• 28-Cars-Later "But Assemblyman Phil Ting, the San Franciscan Democrat who wrote the electric school bus legislation, says this is all about the health and wellbeing of Golden State residents. In addition to the normal air pollution stemming from exhaust gasses, he believes children are being exposed to additional carcinogens by just being on a diesel bus."Phil is into real estate, he doesn't know jack sh!t about science or medicine and if media were real it would politely remind him his opinions are not qualified... if it were real. Another question if media were real is why is a very experienced real estate advisor and former tax assessor writing legislation on school busses? If you read the rest of his bio after 2014, his expertise seems to be applied but he gets into more and more things he's not qualified to speak to or legislate on - this isn't to say he isn't capable of doing more but just two years ago Communism™ kept reminding me Dr. Fauxi knew more about medicine than I did and I should die or something. So Uncle Phil just gets a pass with his unqualified opinions?Ting began his career as a real estate  financial adviser at  Arthur Andersen and  CBRE. He also previously served as the executive director of the  Asian Law Caucus, as the president of the Bay Area Assessors Association, and on the board of  Equality California. [url=https://en.wikipedia.org/wiki/Phil_Ting#cite_note-auto-1][1][/url][h3][/h3]In 2005, Ting was appointed San Francisco Assessor-Recorder in 2005 by Mayor  Gavin Newsom, becoming San Francisco’s highest-ranking  Chinese-American official at the time. He was then elected to the post in November 2005, garnering 58 percent of the vote.Ting was re-elected Assessor-Recorder in 2006 and 2010During his first term in the Assembly, Ting authored a law that helped set into motion the transformation of Piers 30-32 into what would become  Chase Center the home of the  Golden State Warriorshttps://en.wikipedia.org/wiki/Phil_Ting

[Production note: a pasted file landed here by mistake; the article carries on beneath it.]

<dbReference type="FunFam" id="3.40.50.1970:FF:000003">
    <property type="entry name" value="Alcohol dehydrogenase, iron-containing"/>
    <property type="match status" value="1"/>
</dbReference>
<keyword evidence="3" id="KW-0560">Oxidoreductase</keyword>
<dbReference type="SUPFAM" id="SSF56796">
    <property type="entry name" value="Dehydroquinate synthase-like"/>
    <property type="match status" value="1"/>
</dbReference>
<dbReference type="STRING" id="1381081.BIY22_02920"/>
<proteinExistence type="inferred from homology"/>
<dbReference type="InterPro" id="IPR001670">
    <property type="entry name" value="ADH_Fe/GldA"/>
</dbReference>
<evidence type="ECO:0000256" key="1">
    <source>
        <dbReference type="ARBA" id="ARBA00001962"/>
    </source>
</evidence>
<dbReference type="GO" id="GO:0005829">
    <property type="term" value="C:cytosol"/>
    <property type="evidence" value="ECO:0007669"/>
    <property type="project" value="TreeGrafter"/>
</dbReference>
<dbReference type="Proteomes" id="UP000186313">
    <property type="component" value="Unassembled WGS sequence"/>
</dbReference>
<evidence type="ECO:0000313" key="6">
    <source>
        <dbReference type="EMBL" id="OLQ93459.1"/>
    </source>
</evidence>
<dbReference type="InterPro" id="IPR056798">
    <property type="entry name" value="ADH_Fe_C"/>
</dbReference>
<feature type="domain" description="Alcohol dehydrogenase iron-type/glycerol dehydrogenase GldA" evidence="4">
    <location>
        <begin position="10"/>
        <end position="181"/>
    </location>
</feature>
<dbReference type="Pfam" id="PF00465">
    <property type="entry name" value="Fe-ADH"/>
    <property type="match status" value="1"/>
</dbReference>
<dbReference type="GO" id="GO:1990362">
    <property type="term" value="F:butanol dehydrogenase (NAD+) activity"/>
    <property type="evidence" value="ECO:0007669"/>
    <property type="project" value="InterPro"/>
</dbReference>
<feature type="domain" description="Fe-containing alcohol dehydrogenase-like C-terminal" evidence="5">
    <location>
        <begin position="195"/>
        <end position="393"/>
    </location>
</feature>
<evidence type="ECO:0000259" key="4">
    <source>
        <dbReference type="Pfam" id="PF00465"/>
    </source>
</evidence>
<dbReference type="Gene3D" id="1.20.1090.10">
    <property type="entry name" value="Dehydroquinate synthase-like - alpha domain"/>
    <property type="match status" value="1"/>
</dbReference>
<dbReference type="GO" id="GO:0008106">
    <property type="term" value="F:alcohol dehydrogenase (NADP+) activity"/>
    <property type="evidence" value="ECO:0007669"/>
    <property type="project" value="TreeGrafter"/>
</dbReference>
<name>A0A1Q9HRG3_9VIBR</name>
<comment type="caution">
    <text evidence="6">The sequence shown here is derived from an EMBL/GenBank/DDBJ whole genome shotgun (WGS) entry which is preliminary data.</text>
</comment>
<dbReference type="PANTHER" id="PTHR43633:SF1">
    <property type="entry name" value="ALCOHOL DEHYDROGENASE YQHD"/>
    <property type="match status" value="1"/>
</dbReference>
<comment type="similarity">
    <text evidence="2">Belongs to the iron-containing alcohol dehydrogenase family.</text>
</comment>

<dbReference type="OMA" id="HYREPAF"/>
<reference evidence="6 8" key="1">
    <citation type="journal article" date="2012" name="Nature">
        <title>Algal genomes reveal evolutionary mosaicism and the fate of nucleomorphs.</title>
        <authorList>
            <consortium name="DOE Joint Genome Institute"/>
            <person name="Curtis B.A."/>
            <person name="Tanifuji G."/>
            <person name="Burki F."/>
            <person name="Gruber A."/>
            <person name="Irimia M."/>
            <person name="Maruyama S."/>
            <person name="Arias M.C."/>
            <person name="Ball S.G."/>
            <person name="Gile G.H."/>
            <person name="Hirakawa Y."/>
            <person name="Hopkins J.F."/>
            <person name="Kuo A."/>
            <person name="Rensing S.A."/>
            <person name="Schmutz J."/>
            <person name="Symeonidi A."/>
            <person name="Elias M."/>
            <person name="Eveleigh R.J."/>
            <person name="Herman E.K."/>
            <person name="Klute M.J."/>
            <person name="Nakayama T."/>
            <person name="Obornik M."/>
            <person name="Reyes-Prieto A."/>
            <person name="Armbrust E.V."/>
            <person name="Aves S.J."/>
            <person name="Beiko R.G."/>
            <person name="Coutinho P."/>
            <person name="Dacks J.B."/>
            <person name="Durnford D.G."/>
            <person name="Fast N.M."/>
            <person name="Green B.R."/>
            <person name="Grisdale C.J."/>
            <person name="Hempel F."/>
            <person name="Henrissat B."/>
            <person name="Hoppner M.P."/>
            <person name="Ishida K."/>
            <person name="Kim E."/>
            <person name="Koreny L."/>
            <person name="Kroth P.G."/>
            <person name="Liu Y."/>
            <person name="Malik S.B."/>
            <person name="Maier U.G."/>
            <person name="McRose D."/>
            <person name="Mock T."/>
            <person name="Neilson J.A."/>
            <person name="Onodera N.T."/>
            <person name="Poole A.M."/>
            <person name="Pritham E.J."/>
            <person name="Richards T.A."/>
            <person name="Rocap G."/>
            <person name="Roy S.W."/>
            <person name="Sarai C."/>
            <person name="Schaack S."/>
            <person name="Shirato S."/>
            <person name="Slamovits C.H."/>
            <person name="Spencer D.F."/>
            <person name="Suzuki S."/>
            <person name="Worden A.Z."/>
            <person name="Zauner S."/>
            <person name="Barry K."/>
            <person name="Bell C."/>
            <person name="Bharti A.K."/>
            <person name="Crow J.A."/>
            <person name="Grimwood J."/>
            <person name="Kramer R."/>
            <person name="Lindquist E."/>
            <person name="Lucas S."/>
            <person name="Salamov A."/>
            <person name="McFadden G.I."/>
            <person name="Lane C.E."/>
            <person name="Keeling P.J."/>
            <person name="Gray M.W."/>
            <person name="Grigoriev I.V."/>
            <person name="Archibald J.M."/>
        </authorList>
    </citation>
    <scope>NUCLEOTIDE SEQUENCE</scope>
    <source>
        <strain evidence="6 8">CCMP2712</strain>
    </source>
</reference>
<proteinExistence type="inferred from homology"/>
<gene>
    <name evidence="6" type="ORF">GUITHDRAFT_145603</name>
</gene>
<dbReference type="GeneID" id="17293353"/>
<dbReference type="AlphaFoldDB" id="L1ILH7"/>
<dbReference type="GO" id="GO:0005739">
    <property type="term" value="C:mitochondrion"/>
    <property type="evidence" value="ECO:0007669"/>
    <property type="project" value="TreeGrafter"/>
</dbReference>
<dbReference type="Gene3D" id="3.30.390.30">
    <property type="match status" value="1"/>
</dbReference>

• RHD This looks like a lead balloon. You could buy a fantastic classic car for a hundred grand, or a Mercedes depreciationmobile. There isn't much reason to consider this over many other excellent vehicles that cost less. It's probably fast, but nothing else about it is in the least bit outstanding, except for the balance owed on the financing.
  • Jeff A bread van worthy of praise by Tassos.
  • Jeff The car itself is in really good shape and it is worth the money. It has lots of life left in it and can easily go over 200k.
  • IBx1 Awww my first comment got deletedTake your “millennial anti theft device” trope and wake up to the fact that we’re the only ones keeping manuals around.